How to circumvent McAfee Access Protection

If your company runs McAfee’s anti virus software product and you need to write a windows application, in VB.net for instance, you find that McAfee will want to block any outgoing emails on standard email ports. Here’s how to work around that limitation.

While building a business application for internal use, I found that McAfee wanted to block all of my outgoing emails from my app. I also noticed that something (McAfee) was blocking my ability to telnet to an SMTP server on port 25. My application needed email capability, and I didn’t have time (or money) to negotiate with McAfee to get the application added to their special white-list.

So I asked my self the question, “How does outlook get around it? Or Thuderbird?”. The answer is that McAfee keeps a white-list of applications that are allowed to send mail.

You can find this list in the McAfee program under the Access Protection Properties.

Under the properties you’ll see a listing of categories on the left side. Click on the category marked Anti-virus Standard Protection. On the

right side you’ll see Prevent Mass Mailing Worms From Sending Email. If you click edit while high-lighting this, you’ll see the list of applications that can send email, also know as the white-list.

This was my white-list. Choosing any of these as your assembly name will allow your application to email on computers using McAfee.

agent.exe, amgrsrvc.exe, apache.exe, ebs.exe, eudora.exe, explorer.exe, firefox.exe, firesvc.exe, iexplore.exe, inetinfo.exe, mailscan.exe, MAPISP32.exe, mdaemon.exe, modulewrapper*, mozilla.exe, msexcimc.exe, msimn.exe, mskdetct.exe, msksrvr.exe, msn6.exe, msnmsgr.exe, neo20.exe, netscp.exe, nlnotes.exe, nrouter.exe, nsmtp.exe, ntaskldr.exe, opera.exe, outlook.exe, Owstimer.exe, pine.exe, poco.exe, RESRCMON.EXE, rpcserv.exe, SPSNotific*, thebat.exe, thunde*.exe, tomcat.exe, tomcat5.exe, tomcat5w.exe, VMIMB.EXE, webproxy.exe, WinMail.exe, winpm-32.exe, worldclient.exe, wspsrv.exe 

I haven’t had much luck in adding my exe name to this list – always seems to disappear after a certain period of time. So, I just changed my exe name to one that was on the list.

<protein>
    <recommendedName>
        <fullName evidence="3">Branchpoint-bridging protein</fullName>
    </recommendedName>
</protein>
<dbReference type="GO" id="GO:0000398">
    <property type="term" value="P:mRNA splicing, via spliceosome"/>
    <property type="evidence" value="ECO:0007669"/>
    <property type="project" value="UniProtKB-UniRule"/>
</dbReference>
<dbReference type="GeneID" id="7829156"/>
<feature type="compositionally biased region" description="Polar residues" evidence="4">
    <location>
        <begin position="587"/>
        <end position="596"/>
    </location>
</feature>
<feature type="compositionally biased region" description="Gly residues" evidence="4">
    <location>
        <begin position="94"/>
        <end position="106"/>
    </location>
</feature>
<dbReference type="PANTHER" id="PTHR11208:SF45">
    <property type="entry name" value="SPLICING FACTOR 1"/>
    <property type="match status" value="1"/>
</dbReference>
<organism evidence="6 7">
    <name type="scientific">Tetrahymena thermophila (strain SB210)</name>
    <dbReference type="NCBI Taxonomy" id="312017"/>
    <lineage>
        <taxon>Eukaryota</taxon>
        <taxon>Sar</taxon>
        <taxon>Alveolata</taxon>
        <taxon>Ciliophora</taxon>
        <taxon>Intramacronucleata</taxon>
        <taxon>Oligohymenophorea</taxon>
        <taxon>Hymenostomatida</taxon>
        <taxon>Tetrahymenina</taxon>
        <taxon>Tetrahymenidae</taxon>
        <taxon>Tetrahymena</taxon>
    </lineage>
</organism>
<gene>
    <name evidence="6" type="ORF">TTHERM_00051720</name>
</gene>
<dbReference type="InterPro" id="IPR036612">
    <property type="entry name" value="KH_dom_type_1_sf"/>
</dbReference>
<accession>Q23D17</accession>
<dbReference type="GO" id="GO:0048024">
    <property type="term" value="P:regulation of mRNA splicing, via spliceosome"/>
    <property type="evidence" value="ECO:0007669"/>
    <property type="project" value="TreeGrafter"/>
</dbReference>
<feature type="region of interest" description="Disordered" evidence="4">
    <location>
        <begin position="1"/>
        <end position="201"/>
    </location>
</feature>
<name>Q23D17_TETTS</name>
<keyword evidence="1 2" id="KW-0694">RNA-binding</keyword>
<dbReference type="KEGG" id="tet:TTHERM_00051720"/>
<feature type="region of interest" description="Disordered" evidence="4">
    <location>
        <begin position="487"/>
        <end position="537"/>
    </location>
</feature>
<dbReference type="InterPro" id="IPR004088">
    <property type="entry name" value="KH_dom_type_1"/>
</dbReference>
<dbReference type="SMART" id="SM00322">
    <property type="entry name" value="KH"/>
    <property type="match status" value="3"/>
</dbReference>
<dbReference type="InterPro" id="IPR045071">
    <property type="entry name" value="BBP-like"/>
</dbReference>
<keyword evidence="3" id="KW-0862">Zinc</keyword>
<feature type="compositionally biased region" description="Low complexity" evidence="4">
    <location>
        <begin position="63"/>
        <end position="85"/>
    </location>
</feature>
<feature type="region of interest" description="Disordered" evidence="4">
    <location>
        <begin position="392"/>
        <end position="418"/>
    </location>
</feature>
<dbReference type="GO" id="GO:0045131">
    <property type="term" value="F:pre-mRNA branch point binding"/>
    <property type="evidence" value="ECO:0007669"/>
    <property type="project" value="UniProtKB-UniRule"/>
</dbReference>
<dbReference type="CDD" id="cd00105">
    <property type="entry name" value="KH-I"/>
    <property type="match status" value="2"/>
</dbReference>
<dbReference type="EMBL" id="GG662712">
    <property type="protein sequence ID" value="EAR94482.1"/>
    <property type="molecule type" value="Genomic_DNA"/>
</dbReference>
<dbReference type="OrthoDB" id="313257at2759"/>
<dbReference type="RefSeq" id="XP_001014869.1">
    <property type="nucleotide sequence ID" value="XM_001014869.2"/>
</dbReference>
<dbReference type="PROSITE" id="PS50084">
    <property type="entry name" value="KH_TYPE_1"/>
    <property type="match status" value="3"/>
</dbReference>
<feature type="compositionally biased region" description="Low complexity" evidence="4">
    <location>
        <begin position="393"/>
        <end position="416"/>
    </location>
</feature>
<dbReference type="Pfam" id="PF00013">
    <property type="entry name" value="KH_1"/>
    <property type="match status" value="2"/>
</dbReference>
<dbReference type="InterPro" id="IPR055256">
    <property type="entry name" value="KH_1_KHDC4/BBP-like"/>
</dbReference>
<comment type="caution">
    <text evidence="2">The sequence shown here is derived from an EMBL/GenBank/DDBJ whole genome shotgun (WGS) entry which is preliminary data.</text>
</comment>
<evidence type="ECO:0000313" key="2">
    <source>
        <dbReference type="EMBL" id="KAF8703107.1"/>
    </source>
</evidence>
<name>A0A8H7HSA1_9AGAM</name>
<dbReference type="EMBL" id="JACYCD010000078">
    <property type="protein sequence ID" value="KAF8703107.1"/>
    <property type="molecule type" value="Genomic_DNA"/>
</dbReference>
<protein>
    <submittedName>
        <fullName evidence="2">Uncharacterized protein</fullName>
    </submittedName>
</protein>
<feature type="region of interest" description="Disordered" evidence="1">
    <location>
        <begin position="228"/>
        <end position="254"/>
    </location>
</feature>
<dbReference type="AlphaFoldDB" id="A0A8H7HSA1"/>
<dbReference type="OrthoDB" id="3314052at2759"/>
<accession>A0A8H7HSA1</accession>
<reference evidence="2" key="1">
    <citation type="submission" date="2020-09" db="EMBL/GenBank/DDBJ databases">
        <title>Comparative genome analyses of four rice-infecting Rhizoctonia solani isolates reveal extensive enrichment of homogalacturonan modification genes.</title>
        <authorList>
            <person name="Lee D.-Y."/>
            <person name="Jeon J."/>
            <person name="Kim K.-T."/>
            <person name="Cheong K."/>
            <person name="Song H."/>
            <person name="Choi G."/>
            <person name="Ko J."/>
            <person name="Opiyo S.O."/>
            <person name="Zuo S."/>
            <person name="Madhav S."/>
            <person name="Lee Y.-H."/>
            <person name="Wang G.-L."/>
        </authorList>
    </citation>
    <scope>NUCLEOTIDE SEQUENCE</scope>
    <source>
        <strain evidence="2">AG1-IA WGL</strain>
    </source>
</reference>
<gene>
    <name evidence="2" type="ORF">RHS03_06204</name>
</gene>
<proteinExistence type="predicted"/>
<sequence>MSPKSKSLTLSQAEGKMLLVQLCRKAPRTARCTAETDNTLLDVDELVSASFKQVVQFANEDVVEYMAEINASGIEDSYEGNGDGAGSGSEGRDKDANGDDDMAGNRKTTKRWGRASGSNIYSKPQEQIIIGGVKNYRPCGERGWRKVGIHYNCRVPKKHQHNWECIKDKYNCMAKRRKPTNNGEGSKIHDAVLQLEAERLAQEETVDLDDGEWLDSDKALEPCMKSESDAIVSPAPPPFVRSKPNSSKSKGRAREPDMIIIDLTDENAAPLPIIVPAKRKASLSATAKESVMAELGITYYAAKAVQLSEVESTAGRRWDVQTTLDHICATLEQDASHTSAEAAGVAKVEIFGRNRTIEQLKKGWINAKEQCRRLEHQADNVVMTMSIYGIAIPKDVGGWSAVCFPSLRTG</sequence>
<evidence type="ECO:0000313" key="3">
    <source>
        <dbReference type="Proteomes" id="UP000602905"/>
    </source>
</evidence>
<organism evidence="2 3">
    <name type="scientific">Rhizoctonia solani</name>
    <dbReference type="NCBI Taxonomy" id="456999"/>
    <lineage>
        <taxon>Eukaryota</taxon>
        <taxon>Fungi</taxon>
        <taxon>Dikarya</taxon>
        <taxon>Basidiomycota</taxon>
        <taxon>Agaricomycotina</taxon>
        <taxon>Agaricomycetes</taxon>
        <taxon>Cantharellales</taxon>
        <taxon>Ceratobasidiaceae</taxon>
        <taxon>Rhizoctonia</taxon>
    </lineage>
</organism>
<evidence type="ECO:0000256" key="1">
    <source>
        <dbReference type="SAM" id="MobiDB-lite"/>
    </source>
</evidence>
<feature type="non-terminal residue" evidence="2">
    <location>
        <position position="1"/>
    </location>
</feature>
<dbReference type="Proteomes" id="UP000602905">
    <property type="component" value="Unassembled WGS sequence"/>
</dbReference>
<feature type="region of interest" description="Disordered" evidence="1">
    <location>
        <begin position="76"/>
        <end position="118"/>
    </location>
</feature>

I Visual Studio 2008, you perform that in the project properties. In this case, I just used the exe name neo20.exe. I don’t know what application that belongs to, but it lets me send mail on PCs running McAfee.

Changing this has no effect on your actual project name, it only changes the name of the exe at run time.

I should also note that this will not allow your message to send emails during debugging sessions since Visual Studio actually runs the project as yourAssemblyName.vshost.exe. You’d have to add *.vshost.exe to the McAfee white-list. I could never get it to stick.

         

 

Here is an example of an error you may receive in Visual Studio if McAfee is blocking your application from sending mail

Comments

Posted On
Dec 17, 2011
Posted By
Tibbie

Super informative wrtiing; keep it up.

Posted On
Feb 06, 2012
Posted By
Martin

That the entry you add does not stick is caused by the McAfee ePolicy that the company probably uses to force settings for all McAfee products to all users / workstations. To have your application added to the list, kindly ask the department/person who is responsible for computer systems administration to have the application added to the whitelist that is kept in ePolicy Administrator.

I do not know if can add a link here, but here is how (McAfee KB article KB67544):
https://kc.mcafee.com/corporate/index?page=content&id=KB67544

Good luck!

Posted On
Feb 11, 2012
Posted By
admin

Thanks for the tip, I’ll definitely check it out.

Posted On
Jun 26, 2012
Posted By
Matt

Yup, as Martin says – just contact your IT department and say “McAfee is blocking port 25, could you unblock it please”. No need for complicated workarounds.

As long as you’re writing programs for business use there’s no reason they shouldn’t unblock it. I’m part of the team that manges the servers at a medium size business and we get asked occasionally and we don’t mind. However if a developer starts trying to find ways to “circumvent” company policies and the IT dept, you’ll just make us think we can’t trust you and lock things down even more!

Posted On
Jul 09, 2012
Posted By
rowan

No worries, I’m the IS Manager. The reason it was necessary to do this was that we’re a child domain of a much larger organization. It would have taken months to get the application white-listed. Maybe longer since they’re going through a ‘restructuring’…

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